I have done this once more since, on a lonely dive without bystanders and cameras. What an experience. To imagine a totally wild animal, very much smaller than me, having enough sense to understand what play is, and then enough courage to give it a go!
 
 
Feeding the stingrays in the Garden of Eden, Mokohinau
A German visitor once wanted to swim with dolphins - no problem. On average, one encounters a pod once every 15-20 nautical miles, so we set out on a tour from Leigh via Kawau, past Little Barrier, skirting Great Barrier and ending up at the Mokohinaus. No dolphins in a hundred nautical miles!
We ended up diving and decompressing in the Garden of Eden, a sheltered cove at the Mokohinau Islands, Burgess Island. It is a wonderful place that gave me many memorable encounters. While snorkelling, I discovered two big short-tailed stingrays, which was not anything spectacular. But back in the boat, my visitor asked whether I had seen anything special. "No, just two stingrays". He almost exploded: "Wass, zwei Roggen?". Apparently these animals have elsewhere quite some reputation. Suddenly his lack of enthusiasm turned into a stampede to get back in the water.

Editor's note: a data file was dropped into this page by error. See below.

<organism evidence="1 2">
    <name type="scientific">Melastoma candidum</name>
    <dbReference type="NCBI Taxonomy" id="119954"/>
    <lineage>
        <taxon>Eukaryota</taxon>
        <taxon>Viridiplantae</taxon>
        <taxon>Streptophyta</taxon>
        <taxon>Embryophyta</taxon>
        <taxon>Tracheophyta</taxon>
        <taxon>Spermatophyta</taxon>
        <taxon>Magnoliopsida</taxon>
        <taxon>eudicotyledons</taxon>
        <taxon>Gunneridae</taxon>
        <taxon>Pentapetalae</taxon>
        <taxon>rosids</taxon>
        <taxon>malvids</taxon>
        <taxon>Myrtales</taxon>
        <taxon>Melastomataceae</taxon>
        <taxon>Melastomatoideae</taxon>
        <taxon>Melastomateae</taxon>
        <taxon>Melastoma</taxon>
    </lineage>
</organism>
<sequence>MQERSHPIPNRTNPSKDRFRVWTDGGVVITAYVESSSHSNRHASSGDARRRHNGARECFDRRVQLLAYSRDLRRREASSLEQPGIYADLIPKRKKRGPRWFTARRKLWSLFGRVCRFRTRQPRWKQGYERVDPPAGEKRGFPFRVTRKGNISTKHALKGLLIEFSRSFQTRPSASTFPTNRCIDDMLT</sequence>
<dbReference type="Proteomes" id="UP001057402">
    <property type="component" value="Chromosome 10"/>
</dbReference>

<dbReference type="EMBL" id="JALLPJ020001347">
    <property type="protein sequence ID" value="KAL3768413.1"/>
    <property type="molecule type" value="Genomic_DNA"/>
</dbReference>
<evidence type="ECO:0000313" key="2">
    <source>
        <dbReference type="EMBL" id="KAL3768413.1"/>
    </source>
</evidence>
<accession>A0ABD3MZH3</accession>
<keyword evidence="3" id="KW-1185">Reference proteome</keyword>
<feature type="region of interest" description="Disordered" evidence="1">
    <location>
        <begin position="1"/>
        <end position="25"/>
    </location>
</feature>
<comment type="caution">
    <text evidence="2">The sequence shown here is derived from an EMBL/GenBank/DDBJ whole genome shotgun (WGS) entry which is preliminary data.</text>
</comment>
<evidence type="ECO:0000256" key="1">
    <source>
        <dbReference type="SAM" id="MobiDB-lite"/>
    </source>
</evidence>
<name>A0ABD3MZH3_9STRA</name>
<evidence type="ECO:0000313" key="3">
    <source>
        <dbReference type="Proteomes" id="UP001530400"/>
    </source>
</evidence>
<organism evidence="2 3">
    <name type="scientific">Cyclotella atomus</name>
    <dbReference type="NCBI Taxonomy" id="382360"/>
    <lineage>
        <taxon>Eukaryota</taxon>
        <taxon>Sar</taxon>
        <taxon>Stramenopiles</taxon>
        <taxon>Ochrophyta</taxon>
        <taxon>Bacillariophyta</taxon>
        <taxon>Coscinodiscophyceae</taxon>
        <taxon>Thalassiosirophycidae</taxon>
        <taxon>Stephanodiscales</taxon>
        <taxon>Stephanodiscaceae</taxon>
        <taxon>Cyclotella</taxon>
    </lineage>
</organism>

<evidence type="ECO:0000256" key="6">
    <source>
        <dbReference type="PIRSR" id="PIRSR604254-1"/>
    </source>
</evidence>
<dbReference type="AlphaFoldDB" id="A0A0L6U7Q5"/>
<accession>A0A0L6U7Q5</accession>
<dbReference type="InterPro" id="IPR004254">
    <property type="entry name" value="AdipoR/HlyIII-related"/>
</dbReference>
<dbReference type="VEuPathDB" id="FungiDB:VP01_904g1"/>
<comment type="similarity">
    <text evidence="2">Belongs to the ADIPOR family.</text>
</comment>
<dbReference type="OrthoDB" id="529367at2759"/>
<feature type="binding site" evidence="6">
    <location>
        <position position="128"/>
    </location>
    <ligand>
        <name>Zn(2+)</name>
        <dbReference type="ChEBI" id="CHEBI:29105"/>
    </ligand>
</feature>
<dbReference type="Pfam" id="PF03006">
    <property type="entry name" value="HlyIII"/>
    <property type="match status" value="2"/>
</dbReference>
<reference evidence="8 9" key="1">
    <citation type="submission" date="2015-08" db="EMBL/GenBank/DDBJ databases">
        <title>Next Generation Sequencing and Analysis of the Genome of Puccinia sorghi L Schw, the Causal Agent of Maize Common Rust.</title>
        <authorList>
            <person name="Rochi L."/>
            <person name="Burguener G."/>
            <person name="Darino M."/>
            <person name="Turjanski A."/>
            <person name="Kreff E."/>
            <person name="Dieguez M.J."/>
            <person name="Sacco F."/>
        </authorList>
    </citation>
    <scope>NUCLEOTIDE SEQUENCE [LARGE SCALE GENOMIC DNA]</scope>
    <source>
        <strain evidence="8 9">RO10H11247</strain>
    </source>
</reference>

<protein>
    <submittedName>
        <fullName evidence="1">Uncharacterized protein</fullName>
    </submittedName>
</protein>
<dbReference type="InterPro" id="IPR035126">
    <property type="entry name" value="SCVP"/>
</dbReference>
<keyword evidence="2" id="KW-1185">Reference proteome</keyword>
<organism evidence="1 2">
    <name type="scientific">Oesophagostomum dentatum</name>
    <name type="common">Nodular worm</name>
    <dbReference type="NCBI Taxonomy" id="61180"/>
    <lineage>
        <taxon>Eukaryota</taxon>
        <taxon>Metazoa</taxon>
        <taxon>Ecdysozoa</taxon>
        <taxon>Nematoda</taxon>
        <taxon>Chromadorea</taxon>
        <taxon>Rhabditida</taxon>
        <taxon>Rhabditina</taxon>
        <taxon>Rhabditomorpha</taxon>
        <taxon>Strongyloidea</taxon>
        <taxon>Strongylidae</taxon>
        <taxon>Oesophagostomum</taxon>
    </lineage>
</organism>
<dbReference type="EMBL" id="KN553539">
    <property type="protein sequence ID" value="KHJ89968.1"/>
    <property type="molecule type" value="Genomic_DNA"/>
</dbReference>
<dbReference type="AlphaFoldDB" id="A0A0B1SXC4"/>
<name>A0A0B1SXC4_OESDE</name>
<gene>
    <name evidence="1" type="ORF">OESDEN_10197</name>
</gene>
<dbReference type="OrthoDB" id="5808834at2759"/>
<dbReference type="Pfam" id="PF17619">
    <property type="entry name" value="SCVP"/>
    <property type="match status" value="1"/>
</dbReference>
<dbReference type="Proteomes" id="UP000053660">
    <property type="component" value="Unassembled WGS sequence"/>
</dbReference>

And yes, the Roggen were still there. I noticed that they were looking for something, and then that a yacht was filleting its snapper catch above, the carcass frames raining down. But the rays were seeking by smell rather than by sight. So I took a couple of carcasses and held one up. After three overflights, one ray got the message and took the frame from my hand, ever so gently. Rather than swallowing it as other fish would, its jaws crunched the skeleton like a mulcher would. All the while the ray fluttered around. Once it had completely crunched the meal, it came back for more. In the meantime, the second ray had learnt the routine. My German friend was over the moon, and as he had a video camera, returned home very satisfied. Sorry for the lack of dolphins.